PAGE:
EDITOR'S NOTE: Each He Said-She Said column features a question from a Crosswalk.com reader with responses from a male and female point of view. If you've got a question about anything related to singleness, please click here to submit (selected questions will be posted anonymously).
QUESTION: I am a 52-year-old woman who would like advice and insight on men my age who are true followers of Christ. Do men still seek after women who "play hard to get"? Or is this the way of the world? I hate game playing and the world says don't call a man, let him call you and even when he does, don't always be available. Why can't we just be real with each other? Thank you for your time and ministry. I know there are plenty of women who would like to see this answered.
HE SAID: Let me just preface my comments by saying, although there seems to be a societal consensus about (all) men and their lack of skill and expertise in communication and relationships, men differ in the way each seeks and pursues the opposite sex, as do women in the way each reacts to being approached. That being said, I won't try to speak for all men, but I will try to offer some insight based upon my observations and experience.
Just because an older man is a true follower of Christ, it does not guarantee a "standard of behavior." There are some amazing mature single men who are servants of God and are the pillars of their church, while there are others who choose not to be. Some older men have never grown up and then there are younger ones who have matured beyond their years. Age, maturity, life skills and behavior are all independent of one another.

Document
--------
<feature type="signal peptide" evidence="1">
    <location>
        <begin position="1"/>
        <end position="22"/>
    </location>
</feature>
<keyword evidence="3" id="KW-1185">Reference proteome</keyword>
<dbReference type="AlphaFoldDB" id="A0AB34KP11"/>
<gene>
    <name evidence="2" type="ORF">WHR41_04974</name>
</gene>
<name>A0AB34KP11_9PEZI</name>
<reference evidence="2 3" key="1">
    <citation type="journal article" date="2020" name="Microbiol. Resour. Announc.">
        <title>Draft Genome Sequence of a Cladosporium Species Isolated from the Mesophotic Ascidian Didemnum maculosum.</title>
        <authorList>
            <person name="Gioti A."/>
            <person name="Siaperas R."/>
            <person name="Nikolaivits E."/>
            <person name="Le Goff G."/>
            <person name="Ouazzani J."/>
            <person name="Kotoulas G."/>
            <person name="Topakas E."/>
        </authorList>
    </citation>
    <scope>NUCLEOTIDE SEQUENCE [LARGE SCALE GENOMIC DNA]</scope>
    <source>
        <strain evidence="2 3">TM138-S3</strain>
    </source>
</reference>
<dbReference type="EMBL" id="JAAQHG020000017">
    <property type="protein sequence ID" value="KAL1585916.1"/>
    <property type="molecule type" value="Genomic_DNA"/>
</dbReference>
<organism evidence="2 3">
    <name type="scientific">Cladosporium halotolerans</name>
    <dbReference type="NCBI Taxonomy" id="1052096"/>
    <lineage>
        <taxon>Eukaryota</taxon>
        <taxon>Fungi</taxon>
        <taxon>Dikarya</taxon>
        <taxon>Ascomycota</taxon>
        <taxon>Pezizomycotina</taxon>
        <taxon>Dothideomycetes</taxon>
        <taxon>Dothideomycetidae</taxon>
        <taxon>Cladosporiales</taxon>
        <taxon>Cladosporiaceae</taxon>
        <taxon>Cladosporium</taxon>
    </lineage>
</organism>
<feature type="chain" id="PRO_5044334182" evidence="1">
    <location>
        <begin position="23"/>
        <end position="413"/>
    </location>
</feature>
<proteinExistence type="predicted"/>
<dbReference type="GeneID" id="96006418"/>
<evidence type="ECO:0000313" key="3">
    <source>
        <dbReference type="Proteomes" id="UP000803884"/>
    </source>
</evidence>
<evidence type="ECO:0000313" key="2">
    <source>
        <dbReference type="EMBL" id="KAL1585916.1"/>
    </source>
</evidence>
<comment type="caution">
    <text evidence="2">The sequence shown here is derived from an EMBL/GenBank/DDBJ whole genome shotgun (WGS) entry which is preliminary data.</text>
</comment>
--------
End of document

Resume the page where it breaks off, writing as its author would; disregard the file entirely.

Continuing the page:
Drawing conclusions based upon a person's age or on a couple of experiences may distort the way you see a man and alter the way you react to being pursued.
While men are inherently born as "hunters" (one who pursues, leads, and protects), and most men desire to fill that role in some capacity, not every man will play the "hard to get" game. Some enjoy the thrill of the hunt or the challenge of the pursuit, and others don't. For the pursued, "playing" hard to get and being cautious and discerning may look similar, but are two different things.
You speak of the gamesmanship aspect which is how some women approach a relationship; however, more important is how careful and discriminating a female believer should be with whom she allows herself to be pursued by and yoked to. It is a common notion and practice for non-believers to attend a church in order to find a "nice" girl, and we have received many letters from Christian women who are dating non-Christian men.
I have always felt a man should be the one who "pursues" and make his intentions known, but a woman also needs to help a guy out sometimes. If you are interested in someone, let the guy know in some way, especially if he seems to be aloof to the whole situation. There's nothing wrong with running into him (without stalking), letting a friend know your interest (without it becoming "high-schooler-ish"), or just striking up a conversation.